16. 4 out of 5

    Iris

    A poignant narrative of the Twin Towers and the World Trade Center, the tragedy of 9/11, and the survival of the plaza's Callery pear tree from the imagined perspective of the tree. When two planes crashed into the skyscrapers, it was buried in the midst of 1.8 million tons of wreckage. Found a month later with its roots snapped and branches burned and broken, it was given to the New York City Department of Parks and Recreation in hopes that it could be healed. Against all odds, the tree survive A poignant narrative of the Twin Towers and the World Trade Center, the tragedy of 9/11, and the survival of the plaza's Callery pear tree from the imagined perspective of the tree. When two planes crashed into the skyscrapers, it was buried in the midst of 1.8 million tons of wreckage. Found a month later with its roots snapped and branches burned and broken, it was given to the New York City Department of Parks and Recreation in hopes that it could be healed. Against all odds, the tree survived and was incorporated into the 9/11 Memorial. The main body of text tells the tree's story, while an appended author's note and more information are included in the backmatter.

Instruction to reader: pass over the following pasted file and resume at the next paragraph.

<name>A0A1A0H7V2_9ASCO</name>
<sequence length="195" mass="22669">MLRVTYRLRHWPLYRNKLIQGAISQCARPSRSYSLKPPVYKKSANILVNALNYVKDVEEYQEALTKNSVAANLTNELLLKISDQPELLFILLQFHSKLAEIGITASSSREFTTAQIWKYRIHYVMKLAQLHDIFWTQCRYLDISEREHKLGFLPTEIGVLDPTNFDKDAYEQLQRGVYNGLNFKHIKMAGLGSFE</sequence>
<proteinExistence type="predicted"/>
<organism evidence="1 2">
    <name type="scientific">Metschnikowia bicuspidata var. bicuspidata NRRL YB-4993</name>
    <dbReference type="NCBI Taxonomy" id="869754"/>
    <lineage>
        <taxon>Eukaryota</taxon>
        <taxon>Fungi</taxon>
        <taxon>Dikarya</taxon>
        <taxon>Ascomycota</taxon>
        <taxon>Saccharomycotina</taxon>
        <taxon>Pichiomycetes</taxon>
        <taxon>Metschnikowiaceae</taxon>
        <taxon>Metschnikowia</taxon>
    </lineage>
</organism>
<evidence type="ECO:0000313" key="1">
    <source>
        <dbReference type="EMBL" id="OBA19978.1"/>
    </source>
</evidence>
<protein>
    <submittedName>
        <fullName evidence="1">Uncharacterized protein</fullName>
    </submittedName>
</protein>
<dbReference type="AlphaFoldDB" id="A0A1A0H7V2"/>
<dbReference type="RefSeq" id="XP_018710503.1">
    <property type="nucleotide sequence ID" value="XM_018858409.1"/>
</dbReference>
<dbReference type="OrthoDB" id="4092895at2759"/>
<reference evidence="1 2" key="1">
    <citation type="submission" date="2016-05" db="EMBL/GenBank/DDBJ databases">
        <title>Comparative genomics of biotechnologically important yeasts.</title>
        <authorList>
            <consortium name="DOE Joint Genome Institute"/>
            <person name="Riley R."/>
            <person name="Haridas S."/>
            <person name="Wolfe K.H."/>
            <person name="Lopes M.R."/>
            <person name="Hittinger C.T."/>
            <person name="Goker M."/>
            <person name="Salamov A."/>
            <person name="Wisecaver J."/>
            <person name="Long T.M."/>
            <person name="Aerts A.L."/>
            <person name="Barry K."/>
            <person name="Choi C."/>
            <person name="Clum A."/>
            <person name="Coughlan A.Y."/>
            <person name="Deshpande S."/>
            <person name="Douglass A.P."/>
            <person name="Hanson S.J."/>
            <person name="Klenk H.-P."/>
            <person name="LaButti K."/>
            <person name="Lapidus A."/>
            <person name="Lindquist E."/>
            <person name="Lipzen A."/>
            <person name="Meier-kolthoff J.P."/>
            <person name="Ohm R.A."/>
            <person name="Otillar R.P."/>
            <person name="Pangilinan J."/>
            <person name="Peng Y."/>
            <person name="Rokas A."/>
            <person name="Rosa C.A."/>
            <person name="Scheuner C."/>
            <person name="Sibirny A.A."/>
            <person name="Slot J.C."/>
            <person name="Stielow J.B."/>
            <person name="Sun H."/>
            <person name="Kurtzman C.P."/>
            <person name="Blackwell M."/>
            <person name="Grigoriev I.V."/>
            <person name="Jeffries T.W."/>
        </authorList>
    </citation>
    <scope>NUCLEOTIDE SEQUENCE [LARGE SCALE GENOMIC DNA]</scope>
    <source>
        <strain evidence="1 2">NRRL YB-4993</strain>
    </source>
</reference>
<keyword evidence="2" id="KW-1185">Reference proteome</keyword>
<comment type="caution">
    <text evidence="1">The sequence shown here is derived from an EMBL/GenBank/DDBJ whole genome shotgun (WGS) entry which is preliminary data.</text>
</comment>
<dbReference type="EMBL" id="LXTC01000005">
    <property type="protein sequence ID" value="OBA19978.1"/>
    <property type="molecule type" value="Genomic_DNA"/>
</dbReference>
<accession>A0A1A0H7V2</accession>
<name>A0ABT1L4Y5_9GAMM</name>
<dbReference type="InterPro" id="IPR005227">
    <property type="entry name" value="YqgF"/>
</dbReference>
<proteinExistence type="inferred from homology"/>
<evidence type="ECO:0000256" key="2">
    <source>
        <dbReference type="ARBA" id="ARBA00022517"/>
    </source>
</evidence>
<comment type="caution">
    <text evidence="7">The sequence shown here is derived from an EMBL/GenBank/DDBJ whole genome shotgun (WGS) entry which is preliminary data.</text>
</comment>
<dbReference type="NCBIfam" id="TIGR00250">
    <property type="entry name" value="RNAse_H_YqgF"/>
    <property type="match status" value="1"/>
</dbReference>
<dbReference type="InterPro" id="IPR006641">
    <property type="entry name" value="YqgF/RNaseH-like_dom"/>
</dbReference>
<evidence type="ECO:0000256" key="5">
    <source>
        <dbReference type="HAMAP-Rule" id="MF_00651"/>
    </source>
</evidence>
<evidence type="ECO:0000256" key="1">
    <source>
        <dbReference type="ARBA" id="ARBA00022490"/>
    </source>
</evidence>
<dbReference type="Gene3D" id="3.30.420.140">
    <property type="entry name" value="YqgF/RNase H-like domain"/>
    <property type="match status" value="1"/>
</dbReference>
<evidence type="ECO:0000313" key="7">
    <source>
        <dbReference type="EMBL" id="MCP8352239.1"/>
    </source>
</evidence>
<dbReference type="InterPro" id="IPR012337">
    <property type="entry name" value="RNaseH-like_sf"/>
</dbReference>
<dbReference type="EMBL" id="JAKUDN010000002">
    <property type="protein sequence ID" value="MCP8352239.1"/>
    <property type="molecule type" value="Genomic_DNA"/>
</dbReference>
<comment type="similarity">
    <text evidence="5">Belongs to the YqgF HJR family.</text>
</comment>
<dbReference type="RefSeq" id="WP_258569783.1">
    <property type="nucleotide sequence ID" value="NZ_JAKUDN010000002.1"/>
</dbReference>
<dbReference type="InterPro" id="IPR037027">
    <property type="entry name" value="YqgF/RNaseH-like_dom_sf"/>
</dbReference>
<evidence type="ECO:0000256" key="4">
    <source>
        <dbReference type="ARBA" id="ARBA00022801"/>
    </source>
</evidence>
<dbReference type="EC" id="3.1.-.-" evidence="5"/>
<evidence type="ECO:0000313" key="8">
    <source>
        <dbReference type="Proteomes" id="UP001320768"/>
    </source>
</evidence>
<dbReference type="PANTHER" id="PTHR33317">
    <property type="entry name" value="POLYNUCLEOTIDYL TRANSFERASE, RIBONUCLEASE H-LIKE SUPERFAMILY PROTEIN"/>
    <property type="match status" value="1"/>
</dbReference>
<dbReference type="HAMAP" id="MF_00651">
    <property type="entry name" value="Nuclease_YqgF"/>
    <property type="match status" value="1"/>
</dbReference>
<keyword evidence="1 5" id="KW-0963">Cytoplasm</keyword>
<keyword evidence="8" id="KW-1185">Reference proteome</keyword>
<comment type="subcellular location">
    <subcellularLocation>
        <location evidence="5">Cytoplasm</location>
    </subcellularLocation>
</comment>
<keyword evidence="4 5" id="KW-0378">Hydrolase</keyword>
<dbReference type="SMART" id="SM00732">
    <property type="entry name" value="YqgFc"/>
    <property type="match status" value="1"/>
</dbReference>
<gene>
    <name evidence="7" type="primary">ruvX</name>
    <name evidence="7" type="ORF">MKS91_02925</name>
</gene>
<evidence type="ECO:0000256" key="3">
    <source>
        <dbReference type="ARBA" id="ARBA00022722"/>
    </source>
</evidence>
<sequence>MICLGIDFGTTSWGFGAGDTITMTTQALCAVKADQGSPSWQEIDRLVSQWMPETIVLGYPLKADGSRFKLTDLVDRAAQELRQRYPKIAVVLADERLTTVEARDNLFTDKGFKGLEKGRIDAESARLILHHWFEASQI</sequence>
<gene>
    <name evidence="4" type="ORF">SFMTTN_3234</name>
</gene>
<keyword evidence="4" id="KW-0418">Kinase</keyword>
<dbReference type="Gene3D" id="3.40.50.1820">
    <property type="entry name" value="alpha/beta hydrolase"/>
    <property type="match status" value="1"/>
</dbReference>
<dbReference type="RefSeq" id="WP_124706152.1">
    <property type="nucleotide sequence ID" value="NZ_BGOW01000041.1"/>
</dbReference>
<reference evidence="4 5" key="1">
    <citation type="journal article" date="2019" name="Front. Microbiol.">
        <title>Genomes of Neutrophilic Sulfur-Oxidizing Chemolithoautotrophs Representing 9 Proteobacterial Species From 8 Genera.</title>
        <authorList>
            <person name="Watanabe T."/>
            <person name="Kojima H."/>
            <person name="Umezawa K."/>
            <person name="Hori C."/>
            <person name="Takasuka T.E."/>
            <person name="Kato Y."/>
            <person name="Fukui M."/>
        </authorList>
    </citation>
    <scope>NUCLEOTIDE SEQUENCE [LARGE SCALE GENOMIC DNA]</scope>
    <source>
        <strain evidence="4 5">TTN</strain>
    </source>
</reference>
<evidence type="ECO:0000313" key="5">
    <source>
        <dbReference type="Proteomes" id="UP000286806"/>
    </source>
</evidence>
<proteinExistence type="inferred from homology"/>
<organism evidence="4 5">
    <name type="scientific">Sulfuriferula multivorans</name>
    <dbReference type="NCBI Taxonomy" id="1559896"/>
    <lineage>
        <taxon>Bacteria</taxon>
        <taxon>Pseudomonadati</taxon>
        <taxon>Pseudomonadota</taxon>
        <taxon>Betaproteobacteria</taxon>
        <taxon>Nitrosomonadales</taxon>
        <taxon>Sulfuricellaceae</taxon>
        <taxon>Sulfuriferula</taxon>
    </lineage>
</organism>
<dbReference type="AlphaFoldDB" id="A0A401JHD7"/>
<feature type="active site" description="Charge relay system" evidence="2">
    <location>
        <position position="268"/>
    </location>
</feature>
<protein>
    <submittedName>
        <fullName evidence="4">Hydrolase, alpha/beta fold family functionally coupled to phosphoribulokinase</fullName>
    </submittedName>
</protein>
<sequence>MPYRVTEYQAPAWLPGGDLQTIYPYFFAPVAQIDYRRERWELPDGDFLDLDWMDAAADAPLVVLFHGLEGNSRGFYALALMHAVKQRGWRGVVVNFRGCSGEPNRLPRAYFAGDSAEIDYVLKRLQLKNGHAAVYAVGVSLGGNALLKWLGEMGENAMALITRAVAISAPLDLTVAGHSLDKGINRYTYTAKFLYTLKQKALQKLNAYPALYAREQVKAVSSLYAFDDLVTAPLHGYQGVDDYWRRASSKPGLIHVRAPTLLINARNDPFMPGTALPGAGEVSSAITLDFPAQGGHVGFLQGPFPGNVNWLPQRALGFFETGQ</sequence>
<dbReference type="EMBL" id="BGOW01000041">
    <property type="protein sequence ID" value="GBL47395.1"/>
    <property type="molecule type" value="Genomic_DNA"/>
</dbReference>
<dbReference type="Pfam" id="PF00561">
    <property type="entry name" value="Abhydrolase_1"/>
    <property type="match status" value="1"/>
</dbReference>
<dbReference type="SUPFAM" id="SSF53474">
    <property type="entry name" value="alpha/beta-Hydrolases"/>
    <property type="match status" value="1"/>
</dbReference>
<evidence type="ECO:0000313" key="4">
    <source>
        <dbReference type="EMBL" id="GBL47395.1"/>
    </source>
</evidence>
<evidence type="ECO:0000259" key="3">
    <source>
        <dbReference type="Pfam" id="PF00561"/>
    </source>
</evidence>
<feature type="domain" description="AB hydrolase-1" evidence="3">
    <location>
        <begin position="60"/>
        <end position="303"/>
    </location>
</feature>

17. 5 out of 5

    Kevin

    This short children’s book was a beautiful yet heartbreaking story . This book centered on a tree that was planted at Ground Zero that was harmed in the 9/11 terrorist attacks. The author used the tree as a sign of resiliency that New Yorkers possessed in the wake of 9/11 I truly believe everyone should read this book.